David Whiston: GM's fourth-quarter results were not a massive surprise given that the company had mostly preannounced results in an analyst event in New York in January. Fourth-quarter EPS did end up beating consensus by about $0.21 per share, which was great to see, mostly on strength in North America, from light truck models and GM Financial, which is a really underappreciated asset, I think, in the new GM and continuing to grow, up to pretax earnings of $2 billion over the next couple years.
All that helped to offset some weakness in China. China automotive equity income was down about $200 million year over year as that market does slow, but Cadillac still remains quite strong there. Cadillac globally was the only brand that grew volume year over year globally for GM, in fact.
GM, back at that analyst day in January, did also give 2019 guidance, which was well above consensus at the time. They confirmed that guidance in their quarterly results of EPS of $6.50 to $7 a share. Assuming a steady macro environment, I think 2019 is going to be a really good year for GM and a very transformative year as they continue to squeeze out more cost and realize the scale that new GM should get while growing GM Financial.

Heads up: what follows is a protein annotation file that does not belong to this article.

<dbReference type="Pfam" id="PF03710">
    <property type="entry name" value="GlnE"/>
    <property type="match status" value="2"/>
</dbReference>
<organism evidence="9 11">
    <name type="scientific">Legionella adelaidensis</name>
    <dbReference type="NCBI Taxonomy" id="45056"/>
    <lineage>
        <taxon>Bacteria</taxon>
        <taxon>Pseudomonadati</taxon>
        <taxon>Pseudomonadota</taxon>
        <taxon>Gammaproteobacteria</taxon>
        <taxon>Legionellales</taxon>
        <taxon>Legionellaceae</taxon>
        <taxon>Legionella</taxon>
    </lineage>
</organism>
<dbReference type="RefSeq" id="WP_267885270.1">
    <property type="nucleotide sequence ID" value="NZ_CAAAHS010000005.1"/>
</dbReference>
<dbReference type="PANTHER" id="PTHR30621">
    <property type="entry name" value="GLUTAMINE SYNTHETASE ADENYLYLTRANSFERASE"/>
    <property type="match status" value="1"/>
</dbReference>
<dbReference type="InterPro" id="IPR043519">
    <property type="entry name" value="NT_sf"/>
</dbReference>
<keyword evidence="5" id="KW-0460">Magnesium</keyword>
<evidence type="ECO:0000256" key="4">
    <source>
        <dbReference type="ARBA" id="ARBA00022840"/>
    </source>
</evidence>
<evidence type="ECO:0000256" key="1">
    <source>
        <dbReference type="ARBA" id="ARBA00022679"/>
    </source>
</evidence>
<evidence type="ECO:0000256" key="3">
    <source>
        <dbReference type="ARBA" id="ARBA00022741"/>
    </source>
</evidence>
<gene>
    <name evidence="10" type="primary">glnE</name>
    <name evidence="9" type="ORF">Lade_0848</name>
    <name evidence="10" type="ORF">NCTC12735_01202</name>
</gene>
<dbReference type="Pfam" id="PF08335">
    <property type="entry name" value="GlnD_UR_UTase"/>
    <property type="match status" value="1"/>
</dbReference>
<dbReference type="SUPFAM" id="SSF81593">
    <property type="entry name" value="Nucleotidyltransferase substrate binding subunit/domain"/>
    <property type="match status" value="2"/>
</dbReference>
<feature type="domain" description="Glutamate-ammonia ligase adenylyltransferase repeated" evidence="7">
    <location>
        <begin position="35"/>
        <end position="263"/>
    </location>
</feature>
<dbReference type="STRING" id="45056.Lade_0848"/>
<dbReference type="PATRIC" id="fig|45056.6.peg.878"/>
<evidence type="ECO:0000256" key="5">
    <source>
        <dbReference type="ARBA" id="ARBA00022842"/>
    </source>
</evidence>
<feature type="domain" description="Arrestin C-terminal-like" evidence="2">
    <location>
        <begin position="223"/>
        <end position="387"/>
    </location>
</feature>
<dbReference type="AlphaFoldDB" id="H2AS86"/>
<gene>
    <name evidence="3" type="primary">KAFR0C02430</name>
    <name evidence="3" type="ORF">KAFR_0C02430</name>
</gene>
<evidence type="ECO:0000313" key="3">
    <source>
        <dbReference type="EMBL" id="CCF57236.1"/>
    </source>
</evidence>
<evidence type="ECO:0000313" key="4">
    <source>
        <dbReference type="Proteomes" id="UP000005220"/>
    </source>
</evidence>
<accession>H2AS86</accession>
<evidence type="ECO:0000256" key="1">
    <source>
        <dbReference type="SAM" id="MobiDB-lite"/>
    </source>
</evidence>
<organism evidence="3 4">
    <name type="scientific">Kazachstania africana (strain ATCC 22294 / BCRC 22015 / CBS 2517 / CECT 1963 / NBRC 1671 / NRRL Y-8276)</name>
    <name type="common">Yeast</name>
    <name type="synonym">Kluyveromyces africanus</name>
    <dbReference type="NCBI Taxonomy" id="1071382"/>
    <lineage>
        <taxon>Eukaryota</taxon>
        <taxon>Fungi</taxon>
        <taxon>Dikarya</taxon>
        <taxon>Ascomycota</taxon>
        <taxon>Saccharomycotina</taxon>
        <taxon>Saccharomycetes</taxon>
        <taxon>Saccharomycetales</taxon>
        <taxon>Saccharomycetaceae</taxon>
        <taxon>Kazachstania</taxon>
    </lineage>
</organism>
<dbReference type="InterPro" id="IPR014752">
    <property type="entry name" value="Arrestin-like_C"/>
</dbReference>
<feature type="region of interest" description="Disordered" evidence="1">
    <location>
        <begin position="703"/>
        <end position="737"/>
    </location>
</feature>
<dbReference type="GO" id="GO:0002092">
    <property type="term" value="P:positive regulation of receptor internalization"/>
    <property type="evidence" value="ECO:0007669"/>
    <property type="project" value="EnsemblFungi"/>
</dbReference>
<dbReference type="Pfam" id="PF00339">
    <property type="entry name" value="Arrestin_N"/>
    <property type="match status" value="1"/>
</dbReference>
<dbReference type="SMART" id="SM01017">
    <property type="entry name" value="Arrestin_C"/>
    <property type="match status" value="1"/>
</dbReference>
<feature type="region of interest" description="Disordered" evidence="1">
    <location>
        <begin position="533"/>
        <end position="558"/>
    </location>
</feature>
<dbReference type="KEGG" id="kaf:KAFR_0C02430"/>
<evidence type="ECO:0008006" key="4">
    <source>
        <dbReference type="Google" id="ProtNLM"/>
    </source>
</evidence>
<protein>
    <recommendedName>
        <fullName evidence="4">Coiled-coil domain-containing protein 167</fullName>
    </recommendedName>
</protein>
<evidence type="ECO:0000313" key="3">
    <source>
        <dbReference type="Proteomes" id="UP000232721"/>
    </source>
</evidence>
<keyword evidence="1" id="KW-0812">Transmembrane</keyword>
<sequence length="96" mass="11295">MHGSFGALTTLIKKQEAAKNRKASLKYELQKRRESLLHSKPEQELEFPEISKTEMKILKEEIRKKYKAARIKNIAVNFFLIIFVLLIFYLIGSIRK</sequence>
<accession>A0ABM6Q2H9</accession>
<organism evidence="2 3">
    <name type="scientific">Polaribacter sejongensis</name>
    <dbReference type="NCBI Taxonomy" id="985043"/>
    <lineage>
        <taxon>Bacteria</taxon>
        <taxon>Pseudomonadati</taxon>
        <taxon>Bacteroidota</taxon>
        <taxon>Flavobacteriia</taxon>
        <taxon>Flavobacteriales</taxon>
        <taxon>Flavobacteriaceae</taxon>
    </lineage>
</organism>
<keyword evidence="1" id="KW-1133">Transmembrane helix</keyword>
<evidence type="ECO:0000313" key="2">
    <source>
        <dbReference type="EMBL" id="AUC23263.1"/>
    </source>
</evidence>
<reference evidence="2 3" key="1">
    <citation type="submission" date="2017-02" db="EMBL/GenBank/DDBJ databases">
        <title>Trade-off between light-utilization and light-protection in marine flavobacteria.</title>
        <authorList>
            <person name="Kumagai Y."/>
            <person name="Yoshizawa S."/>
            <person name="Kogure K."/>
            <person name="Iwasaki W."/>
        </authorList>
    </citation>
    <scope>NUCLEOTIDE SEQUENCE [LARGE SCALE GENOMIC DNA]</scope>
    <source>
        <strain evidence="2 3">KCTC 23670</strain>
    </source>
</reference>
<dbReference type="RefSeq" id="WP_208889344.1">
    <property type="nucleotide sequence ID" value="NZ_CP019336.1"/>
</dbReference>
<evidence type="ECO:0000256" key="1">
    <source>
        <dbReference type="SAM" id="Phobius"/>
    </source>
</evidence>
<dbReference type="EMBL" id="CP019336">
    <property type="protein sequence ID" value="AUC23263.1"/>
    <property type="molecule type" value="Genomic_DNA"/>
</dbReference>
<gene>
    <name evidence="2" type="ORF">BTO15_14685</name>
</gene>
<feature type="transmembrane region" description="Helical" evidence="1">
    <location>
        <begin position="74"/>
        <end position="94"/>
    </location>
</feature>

The latest initiative is $6 billion free cash flow improvement coming from $4.5 billion in cost improvements and about $1.5 billion in capital expenditure reduction. This will be going across 2019 and 2020.
On the product side you've got new heavy-duty pickup trucks this year and a new Chevy Blazer, and next year you'll have a new generation of full-size SUVs off the pickup truck platform. So that should help mitigate headwinds from things such as another billion dollar headwind in tariff and commodity costs.
Assuming a steady macroeconomic environment, the future for GM still looks pretty bright. A lot more improvements still coming, a lot more scale to realize. The stock on Wednesday did go over $40 at least for a while, and I think it remains an undervalued stock.